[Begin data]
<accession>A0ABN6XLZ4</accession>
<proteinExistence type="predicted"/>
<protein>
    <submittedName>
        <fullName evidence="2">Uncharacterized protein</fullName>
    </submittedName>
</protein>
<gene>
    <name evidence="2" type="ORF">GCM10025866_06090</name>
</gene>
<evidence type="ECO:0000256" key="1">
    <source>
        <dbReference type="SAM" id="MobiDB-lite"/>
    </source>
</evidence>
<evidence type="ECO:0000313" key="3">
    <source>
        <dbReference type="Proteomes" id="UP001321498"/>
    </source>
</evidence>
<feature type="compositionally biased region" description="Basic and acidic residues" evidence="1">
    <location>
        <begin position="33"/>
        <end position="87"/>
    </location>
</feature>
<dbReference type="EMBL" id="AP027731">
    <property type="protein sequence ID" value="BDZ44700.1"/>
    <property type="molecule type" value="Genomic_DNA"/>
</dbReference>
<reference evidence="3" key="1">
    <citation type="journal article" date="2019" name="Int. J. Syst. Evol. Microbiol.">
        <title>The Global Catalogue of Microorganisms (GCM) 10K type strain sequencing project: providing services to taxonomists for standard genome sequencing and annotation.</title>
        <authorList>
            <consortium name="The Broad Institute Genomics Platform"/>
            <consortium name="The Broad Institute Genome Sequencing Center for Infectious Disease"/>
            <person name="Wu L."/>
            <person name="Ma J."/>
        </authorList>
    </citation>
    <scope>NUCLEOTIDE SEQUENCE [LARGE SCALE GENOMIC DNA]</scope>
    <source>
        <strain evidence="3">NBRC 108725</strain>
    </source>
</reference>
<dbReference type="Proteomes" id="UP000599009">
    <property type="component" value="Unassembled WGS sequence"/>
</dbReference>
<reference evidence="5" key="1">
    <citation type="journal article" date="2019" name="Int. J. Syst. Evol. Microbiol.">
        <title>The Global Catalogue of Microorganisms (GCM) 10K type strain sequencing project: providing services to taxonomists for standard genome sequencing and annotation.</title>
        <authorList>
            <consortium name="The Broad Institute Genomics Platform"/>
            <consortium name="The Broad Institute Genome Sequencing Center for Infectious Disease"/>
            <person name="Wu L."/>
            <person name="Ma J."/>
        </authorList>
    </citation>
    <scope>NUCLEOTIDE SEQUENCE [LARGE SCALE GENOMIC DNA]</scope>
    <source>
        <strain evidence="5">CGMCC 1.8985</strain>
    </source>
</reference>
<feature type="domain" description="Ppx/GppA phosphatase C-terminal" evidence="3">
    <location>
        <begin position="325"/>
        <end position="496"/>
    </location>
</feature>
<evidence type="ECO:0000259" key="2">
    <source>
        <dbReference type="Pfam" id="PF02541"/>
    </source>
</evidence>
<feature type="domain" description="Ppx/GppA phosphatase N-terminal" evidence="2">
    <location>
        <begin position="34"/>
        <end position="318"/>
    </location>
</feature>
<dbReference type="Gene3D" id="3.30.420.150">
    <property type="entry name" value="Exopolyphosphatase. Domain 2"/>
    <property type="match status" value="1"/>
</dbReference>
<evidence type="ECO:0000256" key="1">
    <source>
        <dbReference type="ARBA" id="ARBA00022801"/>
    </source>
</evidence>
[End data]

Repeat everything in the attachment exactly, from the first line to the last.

<accession>A0ABN6XLZ4</accession>
<proteinExistence type="predicted"/>
<protein>
    <submittedName>
        <fullName evidence="2">Uncharacterized protein</fullName>
    </submittedName>
</protein>
<gene>
    <name evidence="2" type="ORF">GCM10025866_06090</name>
</gene>
<evidence type="ECO:0000256" key="1">
    <source>
        <dbReference type="SAM" id="MobiDB-lite"/>
    </source>
</evidence>
<evidence type="ECO:0000313" key="3">
    <source>
        <dbReference type="Proteomes" id="UP001321498"/>
    </source>
</evidence>
<feature type="compositionally biased region" description="Basic and acidic residues" evidence="1">
    <location>
        <begin position="33"/>
        <end position="87"/>
    </location>
</feature>
<dbReference type="EMBL" id="AP027731">
    <property type="protein sequence ID" value="BDZ44700.1"/>
    <property type="molecule type" value="Genomic_DNA"/>
</dbReference>
<reference evidence="3" key="1">
    <citation type="journal article" date="2019" name="Int. J. Syst. Evol. Microbiol.">
        <title>The Global Catalogue of Microorganisms (GCM) 10K type strain sequencing project: providing services to taxonomists for standard genome sequencing and annotation.</title>
        <authorList>
            <consortium name="The Broad Institute Genomics Platform"/>
            <consortium name="The Broad Institute Genome Sequencing Center for Infectious Disease"/>
            <person name="Wu L."/>
            <person name="Ma J."/>
        </authorList>
    </citation>
    <scope>NUCLEOTIDE SEQUENCE [LARGE SCALE GENOMIC DNA]</scope>
    <source>
        <strain evidence="3">NBRC 108725</strain>
    </source>
</reference>
<dbReference type="Proteomes" id="UP000599009">
    <property type="component" value="Unassembled WGS sequence"/>
</dbReference>
<reference evidence="5" key="1">
    <citation type="journal article" date="2019" name="Int. J. Syst. Evol. Microbiol.">
        <title>The Global Catalogue of Microorganisms (GCM) 10K type strain sequencing project: providing services to taxonomists for standard genome sequencing and annotation.</title>
        <authorList>
            <consortium name="The Broad Institute Genomics Platform"/>
            <consortium name="The Broad Institute Genome Sequencing Center for Infectious Disease"/>
            <person name="Wu L."/>
            <person name="Ma J."/>
        </authorList>
    </citation>
    <scope>NUCLEOTIDE SEQUENCE [LARGE SCALE GENOMIC DNA]</scope>
    <source>
        <strain evidence="5">CGMCC 1.8985</strain>
    </source>
</reference>
<feature type="domain" description="Ppx/GppA phosphatase C-terminal" evidence="3">
    <location>
        <begin position="325"/>
        <end position="496"/>
    </location>
</feature>
<evidence type="ECO:0000259" key="2">
    <source>
        <dbReference type="Pfam" id="PF02541"/>
    </source>
</evidence>
<feature type="domain" description="Ppx/GppA phosphatase N-terminal" evidence="2">
    <location>
        <begin position="34"/>
        <end position="318"/>
    </location>
</feature>
<dbReference type="Gene3D" id="3.30.420.150">
    <property type="entry name" value="Exopolyphosphatase. Domain 2"/>
    <property type="match status" value="1"/>
</dbReference>
<evidence type="ECO:0000256" key="1">
    <source>
        <dbReference type="ARBA" id="ARBA00022801"/>
    </source>
</evidence>